OpenTURNS is the Global Uncertainty Processing Methodology vector modelling software developed by the EDF's R&D Uncertainties Network. It offers a wide-ranging set of methods to quantify, propagate and rank uncertainties.
- for quantification, OpenTURNS provides sample-based statistical processing functions, including parametric and non-parametric adjustment tests. It also enables modelling of density linear combination laws and random variables. Random dependencies are modelled using copula theory. Based on the association of marginals and copula, the multivariate law construction mechanism enables complex manipulations of multivariate probability laws (copula extraction from a multivariate law reconstructed by nodes, copula composition, etc.)
- for propagation, OpenTURNS offers analytical calculation methods wherever possible to determine the variable of interest law based on manipulation of characteristic functions, as well as multiple simulation methods and FORM/SORM methods generalised to the elliptical copulas
- for ranking, OpenTURNS evaluates importance factors and sensitivity adapted to the propagation method selected, including Sobol indices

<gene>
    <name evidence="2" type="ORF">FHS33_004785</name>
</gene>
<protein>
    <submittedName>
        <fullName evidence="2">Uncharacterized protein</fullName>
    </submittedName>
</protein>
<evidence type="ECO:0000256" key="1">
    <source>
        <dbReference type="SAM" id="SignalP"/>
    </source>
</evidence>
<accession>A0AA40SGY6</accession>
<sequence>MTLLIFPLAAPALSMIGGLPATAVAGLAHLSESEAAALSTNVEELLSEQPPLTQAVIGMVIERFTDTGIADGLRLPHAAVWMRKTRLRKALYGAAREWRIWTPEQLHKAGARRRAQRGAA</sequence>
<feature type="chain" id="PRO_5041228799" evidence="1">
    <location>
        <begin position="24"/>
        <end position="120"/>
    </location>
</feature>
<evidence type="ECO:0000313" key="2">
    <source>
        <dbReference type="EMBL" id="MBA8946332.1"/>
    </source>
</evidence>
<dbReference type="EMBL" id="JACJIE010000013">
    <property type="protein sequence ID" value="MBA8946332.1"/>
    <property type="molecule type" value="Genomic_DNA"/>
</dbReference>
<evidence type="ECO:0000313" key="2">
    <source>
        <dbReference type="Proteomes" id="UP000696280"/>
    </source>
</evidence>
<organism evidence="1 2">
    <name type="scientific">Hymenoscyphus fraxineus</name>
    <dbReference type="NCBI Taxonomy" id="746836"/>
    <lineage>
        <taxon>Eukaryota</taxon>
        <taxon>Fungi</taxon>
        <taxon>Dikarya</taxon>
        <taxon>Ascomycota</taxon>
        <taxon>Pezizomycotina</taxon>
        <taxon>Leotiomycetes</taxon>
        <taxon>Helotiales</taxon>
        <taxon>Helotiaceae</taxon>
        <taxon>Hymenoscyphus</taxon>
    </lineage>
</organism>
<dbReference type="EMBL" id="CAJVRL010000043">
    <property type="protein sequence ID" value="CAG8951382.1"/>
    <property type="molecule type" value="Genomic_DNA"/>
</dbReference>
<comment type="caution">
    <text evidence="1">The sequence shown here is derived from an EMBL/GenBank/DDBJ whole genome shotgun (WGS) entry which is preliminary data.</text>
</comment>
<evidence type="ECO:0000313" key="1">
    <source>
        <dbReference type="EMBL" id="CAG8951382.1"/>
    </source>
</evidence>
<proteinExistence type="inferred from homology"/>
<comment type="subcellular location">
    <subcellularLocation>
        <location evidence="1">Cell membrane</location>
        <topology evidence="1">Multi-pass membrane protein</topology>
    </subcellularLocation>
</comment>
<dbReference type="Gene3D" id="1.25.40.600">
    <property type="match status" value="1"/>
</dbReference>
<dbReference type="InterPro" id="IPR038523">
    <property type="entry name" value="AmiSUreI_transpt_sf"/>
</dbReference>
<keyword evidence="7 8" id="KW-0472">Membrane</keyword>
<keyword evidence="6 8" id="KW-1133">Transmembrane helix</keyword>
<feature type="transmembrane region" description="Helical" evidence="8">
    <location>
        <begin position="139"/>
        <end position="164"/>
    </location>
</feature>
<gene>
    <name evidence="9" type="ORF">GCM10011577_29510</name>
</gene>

- lastly, OpenTURNS offers the option to build response surfaces, including polynomial chaos expansions
THREE OPTIONS FOR USE
Developed under Unix/Linux to work on Windows, OpenTURNS can be used in three different ways:
- as a C++ library incorporated into a specialist application
- as a python module
- using a graphic interface based on the EFICAS open source software developed by EDF's R&D
COMPATIBILITY, LICENSING AND DOCUMENTATION
OpenTURNS is compatible with SALOME, the CAD-computational-visualisation workbench developed by a partnership that includes EDF's R&D.
The source code of OpenTURNS is subject to LGPL licensing, and its documentation element is covered by the GNU FDL.
OpenTURNS can propagate uncertainties across a broad diversity of models : these models may be written in (almost) any language and at any level of complexity. As a result, very simple models can be written directly in Python. But OpenTURNS can also be interfaced with business code written in C, C++, FORTRAN or other language.
OpenTURNS offers detailed user documentation:
- the business content is covered by the ReferenceGuide, which describes the overall methodology and each method used
- the text interfaces covered by the Use CasesGuide, which contains around 100 Python scripts covering all the Python operators offered
- the User Manual defines the parameters used for the majority of methods
- the ExampleGuide shows how the methodology is implemented using a series of instructional examples
OpenTURNS is the subject of an ITECH training course (in French): "Uncertainty processing using OpenTURNS".